Scientists from the University of Plymouth and the Marine Biological Association have confirmed there has been a significant increase in open-ocean plastics in recent decades.
In a research paper published in the journal Nature Communications, researchers present 60 years of data collected over 6.5 million nautical miles from the North Atlantic.
It shows there has been a significant increase in larger plastic items such as bags, rope and netting (macroplastics) from 1957 to 2016.
The findings are based on records of when plastics have become entangled on a towed marine sampler, the Continuous Plankton Recorder (CPR).
The CPR device is towed in surface waters and occupies a similar space to a marine mammal, and therefore is impacted by entanglements in a similar way.
Since the 1950s there has been a rapid increase in plastic production for a wide range of uses and as the global population continues to increase, plastic waste will continue to grow.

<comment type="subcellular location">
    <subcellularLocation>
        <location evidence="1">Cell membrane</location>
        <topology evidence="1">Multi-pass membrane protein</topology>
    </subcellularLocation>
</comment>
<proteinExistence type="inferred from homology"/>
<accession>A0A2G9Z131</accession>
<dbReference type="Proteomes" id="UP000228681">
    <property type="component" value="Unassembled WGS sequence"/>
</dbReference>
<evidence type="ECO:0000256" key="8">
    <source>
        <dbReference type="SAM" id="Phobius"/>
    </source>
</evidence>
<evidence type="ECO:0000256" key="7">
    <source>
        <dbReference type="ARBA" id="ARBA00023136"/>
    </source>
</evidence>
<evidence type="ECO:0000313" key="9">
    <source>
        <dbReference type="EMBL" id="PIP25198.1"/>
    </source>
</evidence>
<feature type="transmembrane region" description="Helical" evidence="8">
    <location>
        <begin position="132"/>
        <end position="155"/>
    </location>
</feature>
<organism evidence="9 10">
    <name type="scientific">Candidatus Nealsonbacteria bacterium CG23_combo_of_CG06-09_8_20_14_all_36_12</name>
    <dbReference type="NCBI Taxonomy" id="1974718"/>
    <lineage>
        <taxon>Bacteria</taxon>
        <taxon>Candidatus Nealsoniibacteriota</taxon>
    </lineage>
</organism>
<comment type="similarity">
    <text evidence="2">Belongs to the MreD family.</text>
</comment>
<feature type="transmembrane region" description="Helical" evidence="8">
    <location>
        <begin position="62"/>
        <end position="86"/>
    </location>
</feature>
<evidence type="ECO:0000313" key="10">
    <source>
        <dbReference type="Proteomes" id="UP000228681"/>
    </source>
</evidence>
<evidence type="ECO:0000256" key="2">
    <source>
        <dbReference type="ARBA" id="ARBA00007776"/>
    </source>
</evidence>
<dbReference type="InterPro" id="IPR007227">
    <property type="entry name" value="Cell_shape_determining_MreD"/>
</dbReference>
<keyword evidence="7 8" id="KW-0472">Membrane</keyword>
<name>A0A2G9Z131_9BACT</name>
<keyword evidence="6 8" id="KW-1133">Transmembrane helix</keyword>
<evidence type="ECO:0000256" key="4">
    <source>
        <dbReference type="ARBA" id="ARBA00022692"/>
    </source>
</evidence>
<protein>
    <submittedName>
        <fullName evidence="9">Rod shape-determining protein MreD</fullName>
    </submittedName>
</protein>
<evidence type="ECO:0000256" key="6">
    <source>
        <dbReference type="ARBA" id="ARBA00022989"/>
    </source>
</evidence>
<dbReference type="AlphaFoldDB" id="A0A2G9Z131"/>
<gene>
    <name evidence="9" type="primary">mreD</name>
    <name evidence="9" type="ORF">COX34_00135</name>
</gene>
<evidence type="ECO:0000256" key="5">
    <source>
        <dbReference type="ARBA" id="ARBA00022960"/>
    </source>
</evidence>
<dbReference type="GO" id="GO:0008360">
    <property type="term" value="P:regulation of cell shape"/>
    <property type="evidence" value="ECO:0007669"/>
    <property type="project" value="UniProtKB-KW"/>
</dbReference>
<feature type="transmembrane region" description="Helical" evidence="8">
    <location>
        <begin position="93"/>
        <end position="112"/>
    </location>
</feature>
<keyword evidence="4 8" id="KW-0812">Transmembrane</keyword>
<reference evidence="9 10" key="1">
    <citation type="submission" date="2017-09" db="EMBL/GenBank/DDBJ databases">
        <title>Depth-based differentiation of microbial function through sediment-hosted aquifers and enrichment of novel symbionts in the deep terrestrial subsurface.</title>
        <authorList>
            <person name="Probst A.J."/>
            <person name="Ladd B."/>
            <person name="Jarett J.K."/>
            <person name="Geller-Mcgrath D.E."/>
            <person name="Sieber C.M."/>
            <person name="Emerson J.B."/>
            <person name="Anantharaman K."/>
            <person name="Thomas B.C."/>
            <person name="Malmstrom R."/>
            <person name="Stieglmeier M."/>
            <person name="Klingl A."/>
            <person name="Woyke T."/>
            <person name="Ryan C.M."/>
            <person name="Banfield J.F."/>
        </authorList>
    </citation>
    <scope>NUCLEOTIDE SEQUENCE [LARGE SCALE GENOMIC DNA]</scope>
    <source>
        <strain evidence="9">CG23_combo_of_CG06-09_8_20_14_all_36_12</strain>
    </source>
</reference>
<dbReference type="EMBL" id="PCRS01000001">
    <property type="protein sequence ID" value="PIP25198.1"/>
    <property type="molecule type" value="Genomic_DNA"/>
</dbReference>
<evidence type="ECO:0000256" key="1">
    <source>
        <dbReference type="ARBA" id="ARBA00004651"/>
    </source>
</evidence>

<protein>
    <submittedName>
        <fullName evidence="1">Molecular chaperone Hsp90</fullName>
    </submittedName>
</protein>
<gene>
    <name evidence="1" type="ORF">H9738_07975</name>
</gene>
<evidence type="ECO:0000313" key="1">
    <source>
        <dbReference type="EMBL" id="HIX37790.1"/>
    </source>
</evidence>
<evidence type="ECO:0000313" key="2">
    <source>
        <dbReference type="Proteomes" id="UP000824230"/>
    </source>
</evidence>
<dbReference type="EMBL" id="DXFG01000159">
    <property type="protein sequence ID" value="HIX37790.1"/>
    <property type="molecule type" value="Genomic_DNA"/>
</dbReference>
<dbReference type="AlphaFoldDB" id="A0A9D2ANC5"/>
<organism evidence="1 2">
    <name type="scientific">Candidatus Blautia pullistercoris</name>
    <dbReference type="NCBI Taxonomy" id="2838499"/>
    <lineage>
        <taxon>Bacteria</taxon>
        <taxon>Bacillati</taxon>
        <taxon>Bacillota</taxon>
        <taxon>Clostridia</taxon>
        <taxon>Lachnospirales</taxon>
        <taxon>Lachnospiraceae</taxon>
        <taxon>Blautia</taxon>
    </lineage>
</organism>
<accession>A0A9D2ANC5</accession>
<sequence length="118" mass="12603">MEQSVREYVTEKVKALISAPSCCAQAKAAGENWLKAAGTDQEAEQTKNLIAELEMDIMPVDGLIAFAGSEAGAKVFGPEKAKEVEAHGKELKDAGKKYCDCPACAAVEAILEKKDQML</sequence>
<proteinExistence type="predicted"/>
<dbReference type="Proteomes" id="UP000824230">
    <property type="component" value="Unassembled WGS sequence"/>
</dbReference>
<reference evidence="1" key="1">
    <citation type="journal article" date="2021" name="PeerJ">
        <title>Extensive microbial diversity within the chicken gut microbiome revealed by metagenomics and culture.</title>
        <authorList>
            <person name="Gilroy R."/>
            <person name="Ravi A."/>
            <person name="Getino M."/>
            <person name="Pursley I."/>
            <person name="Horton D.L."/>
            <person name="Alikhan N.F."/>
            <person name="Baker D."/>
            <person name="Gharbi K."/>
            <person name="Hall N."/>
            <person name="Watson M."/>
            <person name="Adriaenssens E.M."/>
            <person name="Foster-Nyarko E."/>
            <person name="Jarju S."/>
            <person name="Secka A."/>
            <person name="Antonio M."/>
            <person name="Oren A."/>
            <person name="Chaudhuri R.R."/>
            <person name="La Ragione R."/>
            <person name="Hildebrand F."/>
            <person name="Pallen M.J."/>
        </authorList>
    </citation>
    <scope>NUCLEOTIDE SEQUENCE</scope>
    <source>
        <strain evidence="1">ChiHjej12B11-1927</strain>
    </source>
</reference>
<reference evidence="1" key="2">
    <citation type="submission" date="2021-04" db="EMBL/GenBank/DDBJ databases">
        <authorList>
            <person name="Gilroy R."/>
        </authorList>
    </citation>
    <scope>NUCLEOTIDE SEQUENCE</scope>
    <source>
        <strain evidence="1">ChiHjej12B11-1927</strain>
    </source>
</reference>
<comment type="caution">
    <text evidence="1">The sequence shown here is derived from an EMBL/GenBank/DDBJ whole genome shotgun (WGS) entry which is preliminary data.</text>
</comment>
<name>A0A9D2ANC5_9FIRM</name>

The realisation that plastics are ubiquitous, and that the consequent health impacts are yet to be fully understood, has increased the awareness surrounding plastics. However, long-term environmental datasets of plastic debris (particularly large plastic debris) are virtually non-existent.
Lead author Dr Clare Ostle said:
“What is unique about this work is we have been able to demonstrate the increase in ocean plastic since the 1990s. The Continuous Plankton Recorder survey data highlights the importance of maintaining long-term surveys, and their invaluable importance for retrospective analyses.”
Contributing author Professor Richard Thompson OBE, who leads the International Marine Litter Research Unit at the University of Plymouth, added:
“Quantities of marine litter are highly variable in time and space, making it very challenging to see temporal trends. Back in 2004 it was a collaboration between myself and colleagues using the CPR that was the first to show decadal increase in microplastic concentrations in the oceans. It is perhaps no surprise that quantities of litter are increasing, but having robust evidence such as this is essential to help inform policy interventions on a global scale.”